Validating test methods
The nature of the test material itself changes how a test is run and the validation protocol.
Consequently, testing for objectionable organisms is different when testing a diuretic for hypertension or an antibiotic for treating pneumonia.
Validity refers to the degree in which our test or other measuring device is truly measuring what we intended it to measure.
The test question “1 1 = _____” is certainly a valid basic addition question because it is truly measuring a student’s ability to perform basic addition.
Also, a procedure that works perfectly well for checking the bioburden of granulated sugars may fail with sodium chloride.
These differences make full coverage of the topic impossible within the context of this primer.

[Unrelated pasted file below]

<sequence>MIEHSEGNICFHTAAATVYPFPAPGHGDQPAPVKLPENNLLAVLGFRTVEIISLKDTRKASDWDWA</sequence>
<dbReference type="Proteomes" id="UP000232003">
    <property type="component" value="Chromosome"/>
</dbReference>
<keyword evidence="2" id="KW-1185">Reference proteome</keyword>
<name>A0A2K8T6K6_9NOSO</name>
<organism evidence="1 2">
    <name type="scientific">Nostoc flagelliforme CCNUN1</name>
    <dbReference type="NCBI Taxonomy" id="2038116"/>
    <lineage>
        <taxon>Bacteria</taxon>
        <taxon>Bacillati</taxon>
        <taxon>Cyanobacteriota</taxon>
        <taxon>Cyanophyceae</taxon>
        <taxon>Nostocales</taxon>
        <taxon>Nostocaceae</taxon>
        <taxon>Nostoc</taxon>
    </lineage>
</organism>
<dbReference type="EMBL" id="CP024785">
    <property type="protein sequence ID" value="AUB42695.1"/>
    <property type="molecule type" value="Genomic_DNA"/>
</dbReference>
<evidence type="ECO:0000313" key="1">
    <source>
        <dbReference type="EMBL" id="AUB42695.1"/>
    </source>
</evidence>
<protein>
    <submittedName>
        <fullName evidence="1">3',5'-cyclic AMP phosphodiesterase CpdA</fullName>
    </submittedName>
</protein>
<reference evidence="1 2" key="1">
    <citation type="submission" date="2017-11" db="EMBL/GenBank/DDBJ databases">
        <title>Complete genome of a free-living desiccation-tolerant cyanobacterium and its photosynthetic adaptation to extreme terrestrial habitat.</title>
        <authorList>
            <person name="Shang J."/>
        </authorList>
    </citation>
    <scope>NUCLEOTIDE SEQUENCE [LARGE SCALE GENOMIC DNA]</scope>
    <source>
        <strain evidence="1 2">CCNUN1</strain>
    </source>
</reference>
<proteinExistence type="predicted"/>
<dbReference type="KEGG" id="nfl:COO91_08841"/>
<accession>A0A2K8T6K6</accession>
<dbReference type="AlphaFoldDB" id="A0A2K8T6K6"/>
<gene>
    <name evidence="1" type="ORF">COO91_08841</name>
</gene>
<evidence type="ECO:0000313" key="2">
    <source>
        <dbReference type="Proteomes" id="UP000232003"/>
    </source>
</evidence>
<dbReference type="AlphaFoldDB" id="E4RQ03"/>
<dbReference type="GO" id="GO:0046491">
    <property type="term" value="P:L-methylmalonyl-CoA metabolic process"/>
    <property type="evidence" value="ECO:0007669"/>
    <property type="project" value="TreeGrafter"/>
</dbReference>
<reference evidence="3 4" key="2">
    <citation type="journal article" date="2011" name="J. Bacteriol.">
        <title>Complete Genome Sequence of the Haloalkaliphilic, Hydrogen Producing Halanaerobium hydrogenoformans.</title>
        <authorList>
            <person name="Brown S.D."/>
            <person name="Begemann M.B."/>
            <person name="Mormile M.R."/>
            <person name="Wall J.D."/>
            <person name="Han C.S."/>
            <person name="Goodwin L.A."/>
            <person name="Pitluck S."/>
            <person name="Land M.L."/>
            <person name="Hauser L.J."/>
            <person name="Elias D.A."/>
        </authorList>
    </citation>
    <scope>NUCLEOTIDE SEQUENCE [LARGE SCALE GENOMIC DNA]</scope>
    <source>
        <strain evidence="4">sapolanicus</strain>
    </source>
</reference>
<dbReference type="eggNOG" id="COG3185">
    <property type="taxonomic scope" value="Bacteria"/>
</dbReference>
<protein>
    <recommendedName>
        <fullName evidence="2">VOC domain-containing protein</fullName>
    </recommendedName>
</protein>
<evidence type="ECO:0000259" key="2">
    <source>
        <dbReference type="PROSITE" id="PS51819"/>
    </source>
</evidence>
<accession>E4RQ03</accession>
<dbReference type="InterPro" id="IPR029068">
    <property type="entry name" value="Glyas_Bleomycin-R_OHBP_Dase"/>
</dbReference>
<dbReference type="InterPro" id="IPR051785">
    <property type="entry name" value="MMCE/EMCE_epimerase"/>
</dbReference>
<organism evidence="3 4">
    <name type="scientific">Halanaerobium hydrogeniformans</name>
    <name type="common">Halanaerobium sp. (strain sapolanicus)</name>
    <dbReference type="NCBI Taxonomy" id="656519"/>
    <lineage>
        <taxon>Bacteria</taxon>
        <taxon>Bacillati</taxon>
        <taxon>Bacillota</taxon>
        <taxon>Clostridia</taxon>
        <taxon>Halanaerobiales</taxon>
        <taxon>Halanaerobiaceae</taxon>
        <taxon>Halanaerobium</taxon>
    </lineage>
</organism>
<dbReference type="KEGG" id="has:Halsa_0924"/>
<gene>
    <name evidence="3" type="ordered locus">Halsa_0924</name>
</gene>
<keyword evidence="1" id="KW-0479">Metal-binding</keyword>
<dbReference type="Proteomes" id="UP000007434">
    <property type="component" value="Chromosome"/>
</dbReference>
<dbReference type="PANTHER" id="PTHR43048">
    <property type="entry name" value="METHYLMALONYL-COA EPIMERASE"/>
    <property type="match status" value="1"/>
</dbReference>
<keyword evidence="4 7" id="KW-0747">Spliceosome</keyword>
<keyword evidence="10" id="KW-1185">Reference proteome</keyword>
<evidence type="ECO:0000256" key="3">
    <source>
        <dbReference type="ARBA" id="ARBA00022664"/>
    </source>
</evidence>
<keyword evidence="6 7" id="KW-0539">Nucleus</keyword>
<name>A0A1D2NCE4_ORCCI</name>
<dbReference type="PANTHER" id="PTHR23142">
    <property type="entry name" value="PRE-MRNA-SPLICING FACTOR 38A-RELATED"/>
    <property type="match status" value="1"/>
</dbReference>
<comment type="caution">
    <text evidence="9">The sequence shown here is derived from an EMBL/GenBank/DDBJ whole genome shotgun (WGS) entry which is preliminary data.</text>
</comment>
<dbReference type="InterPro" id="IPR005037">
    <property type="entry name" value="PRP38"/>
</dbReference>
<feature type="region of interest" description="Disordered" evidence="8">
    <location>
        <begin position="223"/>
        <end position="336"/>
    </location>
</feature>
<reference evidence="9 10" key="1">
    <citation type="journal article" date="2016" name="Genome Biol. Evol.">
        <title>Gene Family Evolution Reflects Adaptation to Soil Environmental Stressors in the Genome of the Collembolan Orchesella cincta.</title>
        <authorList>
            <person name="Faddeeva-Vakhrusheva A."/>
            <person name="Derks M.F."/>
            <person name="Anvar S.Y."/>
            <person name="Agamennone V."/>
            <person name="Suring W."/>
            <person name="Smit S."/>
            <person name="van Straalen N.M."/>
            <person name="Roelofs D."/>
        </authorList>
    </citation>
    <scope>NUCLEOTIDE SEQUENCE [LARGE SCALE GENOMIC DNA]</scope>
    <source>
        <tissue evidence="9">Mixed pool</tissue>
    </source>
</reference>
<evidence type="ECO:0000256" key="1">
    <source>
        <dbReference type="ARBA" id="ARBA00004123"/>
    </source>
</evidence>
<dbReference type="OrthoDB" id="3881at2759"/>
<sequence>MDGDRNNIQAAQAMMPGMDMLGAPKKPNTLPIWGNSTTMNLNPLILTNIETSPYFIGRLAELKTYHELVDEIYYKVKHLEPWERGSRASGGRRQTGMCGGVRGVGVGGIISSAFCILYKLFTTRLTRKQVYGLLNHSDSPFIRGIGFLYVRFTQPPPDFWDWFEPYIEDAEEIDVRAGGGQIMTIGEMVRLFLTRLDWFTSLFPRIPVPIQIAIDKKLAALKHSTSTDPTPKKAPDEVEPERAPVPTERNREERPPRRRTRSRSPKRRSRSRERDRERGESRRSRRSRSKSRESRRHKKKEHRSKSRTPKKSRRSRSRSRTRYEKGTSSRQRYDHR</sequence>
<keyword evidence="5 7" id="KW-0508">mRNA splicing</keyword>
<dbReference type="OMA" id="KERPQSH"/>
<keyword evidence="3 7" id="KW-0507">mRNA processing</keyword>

Yet, it is necessary to validate microbiological tests if they are to be useful for controlling the quality of drug products and devices.This article will present the general considerations that apply to most microbiological tests.However, three excellent publications are available to analysts preparing validation study protocols for microbiological methods (see Suggested Reading).Some tests, such as bioburden or viral titer tests, are quantitative in nature while other tests, such as those for the presence of objectionable organisms, are qualitative.As with chemical tests, these differences necessitate different validation approaches.
This is an important step since a finding of "no growth detected" is meaningless if the medium was incapable of growing any organisms.